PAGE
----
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'That was tough' to be passed over Crosby crestfallen about missing out on Team Canada, SHAWNA RICHER says, but he knows there will be more opportunities

Crosby crestfallen about missing out on Team Canada, SHAWNA RICHER says, but he knows there will be more opportunities


Shortly before Sidney Crosby discovered he had been passed over for the Canadian men's Olympic hockey team, he was playing shinny with the small daughters of Pittsburgh Penguins goaltender Jocelyn Thibault, softly passing the puck to the tuqued tots as though he did not have a care in the world.

When he left the ice at the Igloo yesterday, after participating in the team's family Christmas skating party, he telephoned his agent, Pat Brisson, to ask whether Hockey Canada executives called players before announcing the team. Brisson told Crosby that the team was in the process of being revealed.

"That was tough," Crosby said last night of not being selected. "But there are so many good players. I knew the opportunity was there, I knew I was in the mix. But hopefully down the road, I'll have an opportunity to represent Canada. I really hope so."

After a visit from Team Canada executive director Wayne Gretzky a few weeks ago and much speculation that Crosby's terrific rookie season would land him a spot on Team Canada, the 18-year-old Penguins centre was not on the 23-man roster or the three-player taxi squad.

He is second among rookies and 29th in the National Hockey League with 14 goals and 19 assists for 33 points in as many games. But for the first time in his hockey career, it was not his time. He was disappointed, but upbeat and introspective.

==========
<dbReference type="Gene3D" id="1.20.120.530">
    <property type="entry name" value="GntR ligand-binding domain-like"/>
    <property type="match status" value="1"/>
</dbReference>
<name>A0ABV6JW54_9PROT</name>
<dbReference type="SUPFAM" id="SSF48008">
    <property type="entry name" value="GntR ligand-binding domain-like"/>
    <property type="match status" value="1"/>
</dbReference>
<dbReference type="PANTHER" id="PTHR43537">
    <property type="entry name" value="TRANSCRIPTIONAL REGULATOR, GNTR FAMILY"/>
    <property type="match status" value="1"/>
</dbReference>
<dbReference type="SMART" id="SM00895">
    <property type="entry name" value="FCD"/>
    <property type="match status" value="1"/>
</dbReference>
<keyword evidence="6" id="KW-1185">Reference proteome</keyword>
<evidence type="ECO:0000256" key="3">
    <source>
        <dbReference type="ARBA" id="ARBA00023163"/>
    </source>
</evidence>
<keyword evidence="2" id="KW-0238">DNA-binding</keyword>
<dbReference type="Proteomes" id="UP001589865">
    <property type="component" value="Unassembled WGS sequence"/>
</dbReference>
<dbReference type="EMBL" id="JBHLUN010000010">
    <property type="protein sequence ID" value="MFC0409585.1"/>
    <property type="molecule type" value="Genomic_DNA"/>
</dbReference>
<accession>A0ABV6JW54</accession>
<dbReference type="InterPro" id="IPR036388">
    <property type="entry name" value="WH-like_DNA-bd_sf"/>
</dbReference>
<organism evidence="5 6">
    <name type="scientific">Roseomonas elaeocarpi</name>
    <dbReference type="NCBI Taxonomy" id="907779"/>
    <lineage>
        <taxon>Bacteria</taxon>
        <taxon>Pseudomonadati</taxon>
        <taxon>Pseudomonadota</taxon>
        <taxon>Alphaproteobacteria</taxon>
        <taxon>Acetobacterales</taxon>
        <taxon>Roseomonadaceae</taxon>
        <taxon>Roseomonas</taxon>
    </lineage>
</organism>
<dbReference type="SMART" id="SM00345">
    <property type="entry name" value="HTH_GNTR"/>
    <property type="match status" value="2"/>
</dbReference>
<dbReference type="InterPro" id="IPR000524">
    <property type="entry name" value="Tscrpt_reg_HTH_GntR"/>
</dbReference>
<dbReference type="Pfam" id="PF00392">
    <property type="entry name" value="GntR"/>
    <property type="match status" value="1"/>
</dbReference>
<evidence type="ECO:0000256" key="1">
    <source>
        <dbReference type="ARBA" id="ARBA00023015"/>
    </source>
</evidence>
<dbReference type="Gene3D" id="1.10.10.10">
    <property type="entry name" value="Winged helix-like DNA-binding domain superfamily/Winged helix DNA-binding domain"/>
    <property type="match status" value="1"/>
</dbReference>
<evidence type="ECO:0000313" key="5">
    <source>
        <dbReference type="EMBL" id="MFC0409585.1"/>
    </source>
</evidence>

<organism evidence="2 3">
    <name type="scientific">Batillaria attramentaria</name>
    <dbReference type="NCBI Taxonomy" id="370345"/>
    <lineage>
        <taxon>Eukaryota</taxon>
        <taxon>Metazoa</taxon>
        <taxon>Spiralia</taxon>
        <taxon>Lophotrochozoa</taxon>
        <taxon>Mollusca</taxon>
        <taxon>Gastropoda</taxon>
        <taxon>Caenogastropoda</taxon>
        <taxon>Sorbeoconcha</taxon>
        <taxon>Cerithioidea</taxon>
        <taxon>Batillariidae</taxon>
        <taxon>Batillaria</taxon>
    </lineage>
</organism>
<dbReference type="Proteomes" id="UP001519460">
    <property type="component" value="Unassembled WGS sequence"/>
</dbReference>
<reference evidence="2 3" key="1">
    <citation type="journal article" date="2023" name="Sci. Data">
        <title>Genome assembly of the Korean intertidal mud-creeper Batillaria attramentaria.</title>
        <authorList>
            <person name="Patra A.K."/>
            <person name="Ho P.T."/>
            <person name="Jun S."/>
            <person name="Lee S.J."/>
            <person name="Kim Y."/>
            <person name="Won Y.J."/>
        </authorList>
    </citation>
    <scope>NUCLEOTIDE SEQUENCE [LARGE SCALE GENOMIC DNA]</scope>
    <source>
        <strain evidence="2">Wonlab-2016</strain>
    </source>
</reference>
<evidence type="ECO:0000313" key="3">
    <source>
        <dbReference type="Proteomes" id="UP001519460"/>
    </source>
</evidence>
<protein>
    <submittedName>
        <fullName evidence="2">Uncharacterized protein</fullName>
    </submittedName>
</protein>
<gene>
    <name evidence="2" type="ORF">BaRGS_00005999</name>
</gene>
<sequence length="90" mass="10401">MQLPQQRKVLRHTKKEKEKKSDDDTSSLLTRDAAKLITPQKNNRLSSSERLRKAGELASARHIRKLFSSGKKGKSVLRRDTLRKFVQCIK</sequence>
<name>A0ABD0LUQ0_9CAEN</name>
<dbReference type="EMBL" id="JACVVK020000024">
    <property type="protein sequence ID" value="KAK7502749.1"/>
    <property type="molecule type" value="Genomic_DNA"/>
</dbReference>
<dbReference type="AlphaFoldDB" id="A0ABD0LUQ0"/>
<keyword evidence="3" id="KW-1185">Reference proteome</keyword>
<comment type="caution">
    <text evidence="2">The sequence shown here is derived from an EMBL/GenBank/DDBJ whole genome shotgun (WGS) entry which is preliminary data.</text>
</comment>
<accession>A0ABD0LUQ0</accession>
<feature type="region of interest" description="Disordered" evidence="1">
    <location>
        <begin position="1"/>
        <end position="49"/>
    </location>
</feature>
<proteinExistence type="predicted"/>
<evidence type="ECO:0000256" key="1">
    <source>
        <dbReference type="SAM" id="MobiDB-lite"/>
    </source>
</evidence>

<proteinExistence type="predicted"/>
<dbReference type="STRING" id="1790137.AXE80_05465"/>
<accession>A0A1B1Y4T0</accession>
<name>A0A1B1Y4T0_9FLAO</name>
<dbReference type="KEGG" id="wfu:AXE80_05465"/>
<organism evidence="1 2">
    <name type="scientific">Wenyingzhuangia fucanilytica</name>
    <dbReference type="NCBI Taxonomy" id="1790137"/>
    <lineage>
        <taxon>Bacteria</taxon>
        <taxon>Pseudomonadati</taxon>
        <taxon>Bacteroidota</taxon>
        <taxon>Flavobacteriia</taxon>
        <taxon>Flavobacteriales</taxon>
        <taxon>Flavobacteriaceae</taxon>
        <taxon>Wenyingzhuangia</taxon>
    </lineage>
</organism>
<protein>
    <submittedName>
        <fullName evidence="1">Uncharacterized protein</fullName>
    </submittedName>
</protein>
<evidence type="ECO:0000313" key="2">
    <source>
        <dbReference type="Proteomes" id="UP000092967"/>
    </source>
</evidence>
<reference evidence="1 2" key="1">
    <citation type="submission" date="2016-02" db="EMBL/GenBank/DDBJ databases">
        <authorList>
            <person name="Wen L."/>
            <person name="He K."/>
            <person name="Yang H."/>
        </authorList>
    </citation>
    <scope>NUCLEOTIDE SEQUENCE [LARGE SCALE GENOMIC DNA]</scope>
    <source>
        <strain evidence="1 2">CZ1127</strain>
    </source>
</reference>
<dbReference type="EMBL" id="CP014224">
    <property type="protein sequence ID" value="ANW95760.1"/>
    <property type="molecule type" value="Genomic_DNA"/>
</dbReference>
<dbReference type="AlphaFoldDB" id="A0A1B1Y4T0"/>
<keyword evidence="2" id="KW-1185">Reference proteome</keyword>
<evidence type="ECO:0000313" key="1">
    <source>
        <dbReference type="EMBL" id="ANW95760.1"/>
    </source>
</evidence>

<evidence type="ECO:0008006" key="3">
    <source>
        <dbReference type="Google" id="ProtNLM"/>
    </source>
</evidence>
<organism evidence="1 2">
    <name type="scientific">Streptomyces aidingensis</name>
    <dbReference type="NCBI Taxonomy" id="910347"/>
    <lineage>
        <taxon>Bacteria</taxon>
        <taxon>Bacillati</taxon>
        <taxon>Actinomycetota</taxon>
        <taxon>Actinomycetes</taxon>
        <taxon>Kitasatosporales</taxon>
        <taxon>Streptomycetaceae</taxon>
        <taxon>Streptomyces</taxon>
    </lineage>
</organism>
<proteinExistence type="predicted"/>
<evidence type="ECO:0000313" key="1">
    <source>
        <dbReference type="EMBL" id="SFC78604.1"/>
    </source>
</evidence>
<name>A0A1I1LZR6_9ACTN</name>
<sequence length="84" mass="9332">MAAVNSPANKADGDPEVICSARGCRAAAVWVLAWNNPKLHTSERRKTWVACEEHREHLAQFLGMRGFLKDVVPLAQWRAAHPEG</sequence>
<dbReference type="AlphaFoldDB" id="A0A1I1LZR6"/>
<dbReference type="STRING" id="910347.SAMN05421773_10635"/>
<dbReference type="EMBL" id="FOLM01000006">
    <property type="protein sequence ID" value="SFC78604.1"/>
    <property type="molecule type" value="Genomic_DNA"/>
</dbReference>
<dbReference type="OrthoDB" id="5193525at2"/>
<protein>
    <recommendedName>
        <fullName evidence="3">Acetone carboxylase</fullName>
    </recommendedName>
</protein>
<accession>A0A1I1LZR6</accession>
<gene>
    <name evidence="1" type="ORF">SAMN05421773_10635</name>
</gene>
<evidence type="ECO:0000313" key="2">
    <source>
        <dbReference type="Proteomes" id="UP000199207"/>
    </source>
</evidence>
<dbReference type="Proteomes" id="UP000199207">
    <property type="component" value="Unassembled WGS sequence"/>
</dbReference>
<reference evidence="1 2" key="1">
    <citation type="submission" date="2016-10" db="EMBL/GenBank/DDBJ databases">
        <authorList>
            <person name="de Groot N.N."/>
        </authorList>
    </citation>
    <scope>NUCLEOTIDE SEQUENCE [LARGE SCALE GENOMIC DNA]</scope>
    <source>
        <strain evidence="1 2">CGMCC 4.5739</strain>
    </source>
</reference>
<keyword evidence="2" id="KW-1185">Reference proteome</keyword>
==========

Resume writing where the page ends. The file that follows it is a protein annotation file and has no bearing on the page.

"It would have been nice, definitely," he said. "But there are so many good players in Canada, and being so young, I don't think I expected to be picked. I prepared myself. I tried to have the best first half possible and give myself an opportunity, and I was right in the mix. I'm not there, but at least I can say I gave it a good shot.

"Like with world juniors, when you play so much hockey you always know there's other teams to play for. But if you focus on playing for your own team, everything else takes care of itself. For me, that's the way it was. I just tried to worry about helping the team here. If I can contribute and make things happen here, then that's the best way I can make a difference."

Kevin Lowe, Team Canada's assistant executive director, said "there's a good chance Sidney could be the leader of the team in 2010," but that the team wanted to go with veteran players.

Crosby, who was 15 when he volunteered to be a stick boy with the 2003 world junior team, would have benefited enormously by being selected, even to the taxi squad.

He was the only player under 18 invited to join Canada's world junior team in 2004 and was the youngest ever to score for them when he did so in Helsinki on Dec. 28, 2003. He was 16 years 4 months 24 days old. The puck is in the Hockey Hall of Fame.

"It's a competitive nature to say you want to be there," he said. "But it's not up to me and it's just one of those things. There are so many guys that are so close and it depends on so many things. It just wasn't one of those things that worked out."

The Canadians will be trying to defend the gold medal won at the Salt Lake Games in 2002, the country's first Olympic title in 50 years. Mario Lemieux was captain of that team, and when he stepped aside for this team, Crosby, his young protégé, was supposed to step in. At least, that's the way Hollywood would have written it. Real life does not always follow a script.

When Gretzky travelled to Pittsburgh several weeks ago to watch Crosby play against the Colorado Avalanche, he called Crosby "a breath of fresh air for the NHL" and "tremendous for the game."

It was easy to believe that Crosby had a legitimate shot, especially since Lemieux, who removed himself from consideration because he has been suffering with an irregular heartbeat and is out of the Penguins' lineup indefinitely, said last month he should be on the team.

"They can only take so many guys," Crosby said. "It's easy to say I'm young, but when you're that close, you want to do it. But those guys definitely deserve it and I wish them the best."

He said last night he will spend the Olympic break working out and skating in Pittsburgh and at home in Nova Scotia.

"But I'll be watching," he said. "Canada is going to have a good team."

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